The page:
Attention foodies: Santa Fe should be your next stop. Experience a unique food culture with roots from Native American and Spanish heritage. In addition to its own culinary niche, Santa Fe is also home to Asian, Italian, Indian, and Middle Eastern flavors and dishes. Read on for everything you need to know about the Santa Fe food scene.
For over 400 years, Spanish flavors have been dancing with traditional Native American foods in Santa Fe, leading to a delicious food culture. Spanish ingredients and flavors can be noted in classic Southwestern dishes like tacos and huevos rancheros. Native American influences can be seen through what some refer to as the Three Sisters: corn, beans, and squash. These ingredients meld perfectly with traditional Spanish foods giving way to hearty soups, savory sauces, and other unique food combinations that offer a peek into Santa Fe’s history.
Although choosing a spot to eat can be hard in a place with so many options, there are definitely a few staple restaurants that you’ll want to check out. Tia Sophia’s is a must if you’re a food lover in Santa Fe; they serve classic Spanish dishes like enchiladas and tostadas and claim to be one of the first places to serve breakfast burritos back in the ’70s. For more of a fine dining experience, keep an eye out for both Coyote Cafe and Sazón. These two restaurants offer a contemporary pop using traditional Southwestern flavors that lead to things like red chile onion rings or corn truffle over mini tortillas.
With such delectable food options in Santa Fe, you’ll want to make sure you stay in an area that works best for you and the kinds of culinary experiences you want to have. Because there’s a concentration of restaurants near the Santa Fe Historic District, staying close by would be your best bet at sampling the diverse flavors that the city has to offer. Look into different Santa Fe hotels through services like Hotel Planner to stay near as many different palates as possible. Be sure to consider the fact that Santa Fe is also home to just as many reputable food carts as it is restaurants, so plan to visit both.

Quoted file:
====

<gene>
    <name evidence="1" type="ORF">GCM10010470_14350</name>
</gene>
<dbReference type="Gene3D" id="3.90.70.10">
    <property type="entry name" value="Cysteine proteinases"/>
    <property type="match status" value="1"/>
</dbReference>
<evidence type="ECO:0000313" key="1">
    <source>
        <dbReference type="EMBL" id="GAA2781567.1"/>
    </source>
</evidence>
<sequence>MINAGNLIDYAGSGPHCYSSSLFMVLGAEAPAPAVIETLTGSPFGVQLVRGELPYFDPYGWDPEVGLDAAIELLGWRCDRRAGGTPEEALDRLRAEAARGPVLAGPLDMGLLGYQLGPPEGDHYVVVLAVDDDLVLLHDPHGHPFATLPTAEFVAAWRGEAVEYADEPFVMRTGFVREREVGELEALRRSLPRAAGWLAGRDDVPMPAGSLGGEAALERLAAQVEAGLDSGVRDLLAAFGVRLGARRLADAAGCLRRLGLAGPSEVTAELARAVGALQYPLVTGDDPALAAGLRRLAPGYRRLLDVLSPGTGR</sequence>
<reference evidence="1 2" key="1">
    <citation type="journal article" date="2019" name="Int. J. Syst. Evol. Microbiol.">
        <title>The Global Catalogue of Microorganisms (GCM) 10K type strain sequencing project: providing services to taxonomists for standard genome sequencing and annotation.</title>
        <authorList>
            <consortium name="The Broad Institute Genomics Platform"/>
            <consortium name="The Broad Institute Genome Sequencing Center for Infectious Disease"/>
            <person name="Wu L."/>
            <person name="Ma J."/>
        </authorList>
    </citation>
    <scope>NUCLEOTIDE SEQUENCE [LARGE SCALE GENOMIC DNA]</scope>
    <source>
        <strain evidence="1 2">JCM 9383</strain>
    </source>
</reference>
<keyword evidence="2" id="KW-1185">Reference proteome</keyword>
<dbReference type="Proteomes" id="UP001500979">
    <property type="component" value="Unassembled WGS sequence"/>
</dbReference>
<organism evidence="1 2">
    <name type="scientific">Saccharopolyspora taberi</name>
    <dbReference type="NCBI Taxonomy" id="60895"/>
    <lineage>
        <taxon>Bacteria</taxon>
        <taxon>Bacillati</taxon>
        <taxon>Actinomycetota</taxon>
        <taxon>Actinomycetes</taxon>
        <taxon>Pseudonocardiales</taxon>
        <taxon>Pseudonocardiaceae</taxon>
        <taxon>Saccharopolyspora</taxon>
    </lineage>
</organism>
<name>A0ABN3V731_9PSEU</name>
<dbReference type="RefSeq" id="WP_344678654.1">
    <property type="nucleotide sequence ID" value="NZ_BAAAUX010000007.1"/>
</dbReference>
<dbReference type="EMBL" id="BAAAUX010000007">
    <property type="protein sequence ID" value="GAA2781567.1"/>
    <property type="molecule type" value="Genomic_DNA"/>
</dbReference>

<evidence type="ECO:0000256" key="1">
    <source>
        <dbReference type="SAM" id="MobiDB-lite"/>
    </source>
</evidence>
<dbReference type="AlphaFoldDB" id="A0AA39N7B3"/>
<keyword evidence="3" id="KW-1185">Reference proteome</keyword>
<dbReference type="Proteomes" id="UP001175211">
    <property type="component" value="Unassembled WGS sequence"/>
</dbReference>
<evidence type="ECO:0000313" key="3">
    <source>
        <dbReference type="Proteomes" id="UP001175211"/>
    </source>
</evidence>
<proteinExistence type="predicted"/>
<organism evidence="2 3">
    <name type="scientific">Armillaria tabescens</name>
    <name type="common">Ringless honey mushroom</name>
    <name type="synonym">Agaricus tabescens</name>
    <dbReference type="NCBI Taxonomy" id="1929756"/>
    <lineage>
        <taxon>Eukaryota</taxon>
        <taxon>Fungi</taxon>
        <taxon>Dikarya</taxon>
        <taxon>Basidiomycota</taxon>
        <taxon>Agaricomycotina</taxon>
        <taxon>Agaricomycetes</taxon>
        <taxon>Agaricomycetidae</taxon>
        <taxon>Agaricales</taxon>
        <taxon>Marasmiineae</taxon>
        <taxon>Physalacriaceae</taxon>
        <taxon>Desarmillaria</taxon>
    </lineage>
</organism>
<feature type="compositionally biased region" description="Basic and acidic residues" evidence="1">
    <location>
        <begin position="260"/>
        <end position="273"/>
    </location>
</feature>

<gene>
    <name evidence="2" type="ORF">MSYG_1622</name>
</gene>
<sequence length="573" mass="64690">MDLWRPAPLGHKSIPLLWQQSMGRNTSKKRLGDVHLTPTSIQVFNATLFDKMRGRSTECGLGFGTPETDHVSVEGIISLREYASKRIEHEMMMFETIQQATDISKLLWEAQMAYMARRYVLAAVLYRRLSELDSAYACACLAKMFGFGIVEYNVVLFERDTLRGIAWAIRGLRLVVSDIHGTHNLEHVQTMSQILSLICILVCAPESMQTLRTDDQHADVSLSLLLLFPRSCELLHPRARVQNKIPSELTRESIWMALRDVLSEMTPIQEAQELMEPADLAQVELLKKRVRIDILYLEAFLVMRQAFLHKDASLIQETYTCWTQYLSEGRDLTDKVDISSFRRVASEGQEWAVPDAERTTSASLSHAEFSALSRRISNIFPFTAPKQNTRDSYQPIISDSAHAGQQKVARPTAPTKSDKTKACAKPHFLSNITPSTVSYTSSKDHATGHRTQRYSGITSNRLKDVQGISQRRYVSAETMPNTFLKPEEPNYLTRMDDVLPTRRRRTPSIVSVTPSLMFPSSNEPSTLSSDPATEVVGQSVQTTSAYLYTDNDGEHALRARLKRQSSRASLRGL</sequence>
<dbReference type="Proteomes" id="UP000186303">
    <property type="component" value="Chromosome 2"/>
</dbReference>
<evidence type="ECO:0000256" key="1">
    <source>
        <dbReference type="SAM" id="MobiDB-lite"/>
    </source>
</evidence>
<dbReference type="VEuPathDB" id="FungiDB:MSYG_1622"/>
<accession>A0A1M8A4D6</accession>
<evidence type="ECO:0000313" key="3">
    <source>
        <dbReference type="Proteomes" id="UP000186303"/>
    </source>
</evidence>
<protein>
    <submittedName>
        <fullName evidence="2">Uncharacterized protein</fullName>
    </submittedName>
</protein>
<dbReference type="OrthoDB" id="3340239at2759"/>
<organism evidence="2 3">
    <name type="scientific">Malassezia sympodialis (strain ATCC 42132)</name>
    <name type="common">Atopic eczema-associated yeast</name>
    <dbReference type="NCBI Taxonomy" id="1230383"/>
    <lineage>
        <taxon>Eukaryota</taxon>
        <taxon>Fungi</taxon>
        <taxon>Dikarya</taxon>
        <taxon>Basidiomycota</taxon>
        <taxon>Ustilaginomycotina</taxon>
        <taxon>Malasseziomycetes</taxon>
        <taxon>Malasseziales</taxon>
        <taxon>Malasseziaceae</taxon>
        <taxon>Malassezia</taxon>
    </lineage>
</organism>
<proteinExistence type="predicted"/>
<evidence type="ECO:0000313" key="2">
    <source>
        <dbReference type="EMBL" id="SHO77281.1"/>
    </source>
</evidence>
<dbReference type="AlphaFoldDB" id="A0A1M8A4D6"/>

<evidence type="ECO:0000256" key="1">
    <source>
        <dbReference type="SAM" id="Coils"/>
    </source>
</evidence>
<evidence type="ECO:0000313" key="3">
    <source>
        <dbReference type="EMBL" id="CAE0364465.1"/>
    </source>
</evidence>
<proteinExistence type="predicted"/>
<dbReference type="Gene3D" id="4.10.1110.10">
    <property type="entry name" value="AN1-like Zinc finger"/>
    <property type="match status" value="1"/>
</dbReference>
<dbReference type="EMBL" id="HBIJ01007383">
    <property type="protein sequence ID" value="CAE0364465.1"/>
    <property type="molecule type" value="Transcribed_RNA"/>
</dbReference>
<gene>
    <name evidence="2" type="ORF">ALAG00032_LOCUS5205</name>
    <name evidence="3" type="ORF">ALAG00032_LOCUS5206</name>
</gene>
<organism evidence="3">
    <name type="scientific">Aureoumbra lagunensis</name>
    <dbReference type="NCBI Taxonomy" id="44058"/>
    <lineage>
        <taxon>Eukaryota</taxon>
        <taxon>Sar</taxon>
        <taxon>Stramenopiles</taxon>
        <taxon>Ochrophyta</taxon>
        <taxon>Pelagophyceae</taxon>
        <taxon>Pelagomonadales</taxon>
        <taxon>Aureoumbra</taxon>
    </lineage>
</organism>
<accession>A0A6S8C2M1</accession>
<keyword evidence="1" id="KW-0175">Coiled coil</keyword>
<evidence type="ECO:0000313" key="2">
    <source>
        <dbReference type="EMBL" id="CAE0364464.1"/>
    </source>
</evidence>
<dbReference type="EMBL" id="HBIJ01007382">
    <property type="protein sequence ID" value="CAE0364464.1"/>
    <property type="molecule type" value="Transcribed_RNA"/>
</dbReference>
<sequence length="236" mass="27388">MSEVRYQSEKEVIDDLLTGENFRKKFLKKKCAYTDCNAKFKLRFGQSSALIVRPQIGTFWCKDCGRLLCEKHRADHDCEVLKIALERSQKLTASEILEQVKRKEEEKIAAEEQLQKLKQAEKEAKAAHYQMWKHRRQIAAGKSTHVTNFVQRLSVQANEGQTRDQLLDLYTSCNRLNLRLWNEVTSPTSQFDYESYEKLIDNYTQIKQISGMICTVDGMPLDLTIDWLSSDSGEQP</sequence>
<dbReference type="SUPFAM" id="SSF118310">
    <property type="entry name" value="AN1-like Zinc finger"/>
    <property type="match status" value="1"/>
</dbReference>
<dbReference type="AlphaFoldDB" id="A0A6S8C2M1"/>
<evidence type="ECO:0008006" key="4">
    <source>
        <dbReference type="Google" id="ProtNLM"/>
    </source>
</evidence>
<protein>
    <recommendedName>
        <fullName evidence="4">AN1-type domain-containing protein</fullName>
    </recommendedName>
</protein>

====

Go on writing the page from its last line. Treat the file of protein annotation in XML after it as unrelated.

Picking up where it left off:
If you’re headed to Santa Fe and want to experience the full gamut of food options, keep your eyes open for a few staple dishes; New Mexico green chile stew is definitely among them. This stew is rustic, packed with chunks of potato, pork, and of course, green chiles. Also look out for Pasole, which is strangely both an ingredient and when combined with other ingredients, is also a stew. Pasole is corn that has been boiled and soaked in lime juice, changing both the taste and texture of the corn. While in Santa Fe, you can also expect lots of Southwestern influences in dishes such as chile-smothered enchiladas, sopapillas, and carne adovada, a chile-marinated pork.
Experience the culinary intersection of Native American and Spanish foods. Whether you want to grab a bite on your way to your next stop or to dine in for a modern twist on classic foods, Santa Fe is the ultimate stop for any foodie.